Devin R Bruce is a friend to Variant Edition and to all good-hearted creatures who roam the Earth. In each installment of This Column Has Seven Days, Devin discusses his favourite pop culture experiences of the past week in an effort to share the joy of an overlooked gem, an old favourite that’s bubbled up to the surface, or a classic work that he’s finally gotten around to. Comic books, movies, television, novels, podcasts, music, Old Time Radio: there’s something for everyone. Here’s what he’s been up to this week.
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As a humour series crammed full of visual and situational jokes, starring a cartoonish buffoon and populated by satirical caricatures, it would be easy to write Groo off as a simple gag strip. But the films of The Marx Brothers or Buster Keaton can be art while embracing all of those things, and Groo rises to the same level more often than not. Originally created in 1982 by artist Sergio Aragones, co-writer Mark Evanier, lettered Stan Sakai, and colourist Tom Luth, Groo is a parody of sword-and-sorcery heroes like Conan the Barbarian or Kull the Destroyer. As one of the finest and bravest warriors the world has ever seen, Groo is able to tear through whole armies armed with no more than a pair of swords and his grit and determination. Groo is also dumber than a sack of hammers and anyone who finds themselves allied with him often gets off much worse than they started off. Numerous running gags and recurring characters have cropped up through the thirty-five year run of the character’s many series, and The Groo Houndbook establishes one of Groo’s best-loved supporting characters: his loyal dog, Rufferto.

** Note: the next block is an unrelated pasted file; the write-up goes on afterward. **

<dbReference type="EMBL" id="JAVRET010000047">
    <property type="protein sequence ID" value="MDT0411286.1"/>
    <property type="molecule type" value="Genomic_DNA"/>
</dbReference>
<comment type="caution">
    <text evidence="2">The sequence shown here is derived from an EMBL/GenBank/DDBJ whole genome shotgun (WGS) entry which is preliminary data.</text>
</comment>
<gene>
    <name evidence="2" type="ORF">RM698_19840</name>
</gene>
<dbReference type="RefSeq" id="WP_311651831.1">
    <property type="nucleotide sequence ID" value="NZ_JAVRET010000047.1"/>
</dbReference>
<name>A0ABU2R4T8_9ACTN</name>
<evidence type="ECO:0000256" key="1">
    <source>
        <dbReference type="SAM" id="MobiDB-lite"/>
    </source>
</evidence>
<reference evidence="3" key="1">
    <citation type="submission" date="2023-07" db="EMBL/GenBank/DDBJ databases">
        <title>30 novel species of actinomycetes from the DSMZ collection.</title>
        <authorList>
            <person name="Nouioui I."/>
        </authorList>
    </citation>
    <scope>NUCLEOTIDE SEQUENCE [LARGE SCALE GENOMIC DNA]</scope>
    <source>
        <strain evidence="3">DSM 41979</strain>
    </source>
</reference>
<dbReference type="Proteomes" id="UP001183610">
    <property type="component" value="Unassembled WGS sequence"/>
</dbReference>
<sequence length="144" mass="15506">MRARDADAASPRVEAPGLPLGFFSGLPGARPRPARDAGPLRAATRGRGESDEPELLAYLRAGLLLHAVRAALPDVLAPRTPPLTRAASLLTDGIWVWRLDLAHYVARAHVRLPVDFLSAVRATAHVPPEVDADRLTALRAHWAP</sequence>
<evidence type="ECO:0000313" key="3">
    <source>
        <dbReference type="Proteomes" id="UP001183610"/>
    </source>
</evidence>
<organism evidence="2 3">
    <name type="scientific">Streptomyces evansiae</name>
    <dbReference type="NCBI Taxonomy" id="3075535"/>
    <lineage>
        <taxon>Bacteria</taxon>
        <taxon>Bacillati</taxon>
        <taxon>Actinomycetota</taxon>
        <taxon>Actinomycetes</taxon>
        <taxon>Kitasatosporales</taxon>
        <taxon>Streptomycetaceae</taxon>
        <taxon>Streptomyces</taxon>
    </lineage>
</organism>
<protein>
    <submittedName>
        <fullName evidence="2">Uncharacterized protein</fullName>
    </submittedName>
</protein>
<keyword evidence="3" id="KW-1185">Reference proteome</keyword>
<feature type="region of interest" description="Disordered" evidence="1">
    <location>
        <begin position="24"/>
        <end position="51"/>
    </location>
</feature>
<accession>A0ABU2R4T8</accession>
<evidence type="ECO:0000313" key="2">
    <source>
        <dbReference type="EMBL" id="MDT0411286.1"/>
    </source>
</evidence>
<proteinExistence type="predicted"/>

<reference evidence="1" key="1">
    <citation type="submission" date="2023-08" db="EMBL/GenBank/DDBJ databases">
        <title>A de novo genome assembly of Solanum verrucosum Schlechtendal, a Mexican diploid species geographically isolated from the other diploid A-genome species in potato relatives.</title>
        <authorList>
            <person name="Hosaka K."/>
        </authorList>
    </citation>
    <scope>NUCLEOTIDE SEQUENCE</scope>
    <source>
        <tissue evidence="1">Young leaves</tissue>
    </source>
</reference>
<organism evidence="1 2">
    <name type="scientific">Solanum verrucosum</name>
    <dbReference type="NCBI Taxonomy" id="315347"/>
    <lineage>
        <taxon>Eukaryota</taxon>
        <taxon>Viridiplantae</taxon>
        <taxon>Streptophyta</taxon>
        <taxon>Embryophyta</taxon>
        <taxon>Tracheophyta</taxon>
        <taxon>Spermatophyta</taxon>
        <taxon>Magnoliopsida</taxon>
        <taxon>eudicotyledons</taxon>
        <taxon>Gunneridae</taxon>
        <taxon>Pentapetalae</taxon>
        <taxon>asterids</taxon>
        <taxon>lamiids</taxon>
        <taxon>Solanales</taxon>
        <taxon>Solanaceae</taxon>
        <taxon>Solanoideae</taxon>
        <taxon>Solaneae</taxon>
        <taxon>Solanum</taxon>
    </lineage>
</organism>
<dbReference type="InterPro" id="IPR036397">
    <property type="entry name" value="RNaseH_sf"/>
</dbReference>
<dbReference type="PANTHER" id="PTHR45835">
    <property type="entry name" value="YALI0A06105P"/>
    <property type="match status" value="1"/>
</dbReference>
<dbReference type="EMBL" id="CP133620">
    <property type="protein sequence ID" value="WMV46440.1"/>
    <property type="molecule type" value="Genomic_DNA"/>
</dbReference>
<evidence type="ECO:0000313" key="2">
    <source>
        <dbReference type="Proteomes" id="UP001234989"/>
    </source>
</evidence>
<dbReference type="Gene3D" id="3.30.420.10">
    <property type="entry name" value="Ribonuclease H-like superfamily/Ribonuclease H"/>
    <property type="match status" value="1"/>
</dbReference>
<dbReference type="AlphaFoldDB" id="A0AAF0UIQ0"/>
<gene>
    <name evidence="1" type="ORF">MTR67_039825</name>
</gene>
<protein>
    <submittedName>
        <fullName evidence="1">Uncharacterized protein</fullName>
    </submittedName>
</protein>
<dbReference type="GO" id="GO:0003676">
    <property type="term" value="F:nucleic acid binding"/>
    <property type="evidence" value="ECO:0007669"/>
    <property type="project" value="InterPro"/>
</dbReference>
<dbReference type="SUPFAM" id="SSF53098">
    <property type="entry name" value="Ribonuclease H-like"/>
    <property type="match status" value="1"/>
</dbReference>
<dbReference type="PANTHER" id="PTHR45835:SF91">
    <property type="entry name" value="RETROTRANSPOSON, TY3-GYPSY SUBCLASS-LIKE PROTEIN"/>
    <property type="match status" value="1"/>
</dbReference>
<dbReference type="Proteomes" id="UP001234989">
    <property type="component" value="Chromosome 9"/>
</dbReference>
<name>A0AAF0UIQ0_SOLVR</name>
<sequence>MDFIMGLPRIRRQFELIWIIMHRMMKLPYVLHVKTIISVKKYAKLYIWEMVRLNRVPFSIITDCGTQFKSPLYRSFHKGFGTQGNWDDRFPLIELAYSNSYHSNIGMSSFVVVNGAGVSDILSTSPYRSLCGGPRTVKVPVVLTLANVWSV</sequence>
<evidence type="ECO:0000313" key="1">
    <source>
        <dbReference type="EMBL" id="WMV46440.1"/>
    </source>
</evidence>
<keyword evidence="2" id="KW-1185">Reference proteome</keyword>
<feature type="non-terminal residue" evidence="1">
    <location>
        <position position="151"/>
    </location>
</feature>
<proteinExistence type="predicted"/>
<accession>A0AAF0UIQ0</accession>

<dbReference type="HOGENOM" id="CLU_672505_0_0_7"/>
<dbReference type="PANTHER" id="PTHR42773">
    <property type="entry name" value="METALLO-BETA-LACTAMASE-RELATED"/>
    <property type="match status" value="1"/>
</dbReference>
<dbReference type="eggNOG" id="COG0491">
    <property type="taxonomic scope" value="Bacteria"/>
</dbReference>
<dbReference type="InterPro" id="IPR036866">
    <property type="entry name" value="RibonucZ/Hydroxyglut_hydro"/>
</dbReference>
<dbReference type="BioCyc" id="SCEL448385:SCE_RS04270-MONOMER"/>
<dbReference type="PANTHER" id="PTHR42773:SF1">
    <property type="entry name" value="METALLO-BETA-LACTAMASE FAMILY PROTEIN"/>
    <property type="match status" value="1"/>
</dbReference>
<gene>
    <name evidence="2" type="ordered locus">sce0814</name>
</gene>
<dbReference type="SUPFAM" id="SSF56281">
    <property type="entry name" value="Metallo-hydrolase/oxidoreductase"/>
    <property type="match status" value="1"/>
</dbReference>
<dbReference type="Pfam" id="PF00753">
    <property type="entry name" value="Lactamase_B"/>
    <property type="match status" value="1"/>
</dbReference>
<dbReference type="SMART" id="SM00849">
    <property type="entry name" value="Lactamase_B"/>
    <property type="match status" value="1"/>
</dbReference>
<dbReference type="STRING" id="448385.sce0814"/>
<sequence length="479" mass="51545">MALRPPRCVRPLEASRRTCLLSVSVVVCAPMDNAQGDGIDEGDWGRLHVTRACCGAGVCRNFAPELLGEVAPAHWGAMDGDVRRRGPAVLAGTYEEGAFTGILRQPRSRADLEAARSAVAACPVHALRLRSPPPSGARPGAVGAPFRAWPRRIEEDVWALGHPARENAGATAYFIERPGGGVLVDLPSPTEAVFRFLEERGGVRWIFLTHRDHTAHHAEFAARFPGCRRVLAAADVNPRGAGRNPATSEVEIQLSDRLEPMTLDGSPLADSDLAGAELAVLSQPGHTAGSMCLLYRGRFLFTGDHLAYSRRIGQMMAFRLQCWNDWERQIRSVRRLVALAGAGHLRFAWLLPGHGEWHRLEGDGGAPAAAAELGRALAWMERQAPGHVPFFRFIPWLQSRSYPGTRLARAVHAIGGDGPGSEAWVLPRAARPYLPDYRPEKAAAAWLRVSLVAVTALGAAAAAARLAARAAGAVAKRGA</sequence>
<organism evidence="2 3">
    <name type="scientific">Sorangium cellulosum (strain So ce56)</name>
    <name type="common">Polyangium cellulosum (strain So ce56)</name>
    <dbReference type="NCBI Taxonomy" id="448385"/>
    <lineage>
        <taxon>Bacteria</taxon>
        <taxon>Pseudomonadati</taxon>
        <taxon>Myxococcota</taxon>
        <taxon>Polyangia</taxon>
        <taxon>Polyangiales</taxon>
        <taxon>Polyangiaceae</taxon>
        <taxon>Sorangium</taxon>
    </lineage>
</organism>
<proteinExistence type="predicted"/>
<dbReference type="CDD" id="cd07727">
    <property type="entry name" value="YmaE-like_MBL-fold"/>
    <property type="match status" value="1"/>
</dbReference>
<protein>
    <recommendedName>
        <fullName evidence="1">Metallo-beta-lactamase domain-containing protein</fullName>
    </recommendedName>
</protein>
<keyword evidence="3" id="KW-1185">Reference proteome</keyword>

The basic plot of the four issues collected in The Groo Houndbook are as follows: a queen’s royal dog goes missing, wearing a collar full of priceless diamonds, and she puts out a reward to anyone who can find him. Not knowing about the rewards, Groo finds Rufferto and figures he would make a half-decent supper. Other people try to take the dog away from Groo, who defends his would-be meal with all his might. Rufferto, thinking that Groo is the greatest warrior he has ever seen, and the kindest master he has ever had, pledges his loyalty to the warrior for life. Other hijinks ensue.
What struck me the most while reading The Groo Houndbook was how complex the issues were. Not in terms of multiple running plot lines or well-rounded characters, but rather all the moving parts that the creators establish to make the gags work. Groo is more than a satire of Conan with a hero who loves cheese dip and doesn’t know what a mendicant is. He’s the center of a huge farce. The brilliance of Groo the series is that Groo the character might actually the most straightforward and well-adjusted person in the whole series. He might sometimes come across as chaos personified, but he has a few simple rules that would actually make interacting with him pretty simple. The other characters he runs into, those that try to scam or attack or manipulate him, are the ones who suffer. Groo just wanders into a scene, inadvertently fouls everything up, and walks away practically unscathed. It’s a good formula, but it takes a crew of amazing creators to elevate it to great art. The Groo Houndbook is one of the best examples of this creative team firing on all cylinders, and an excellent introduction to the character.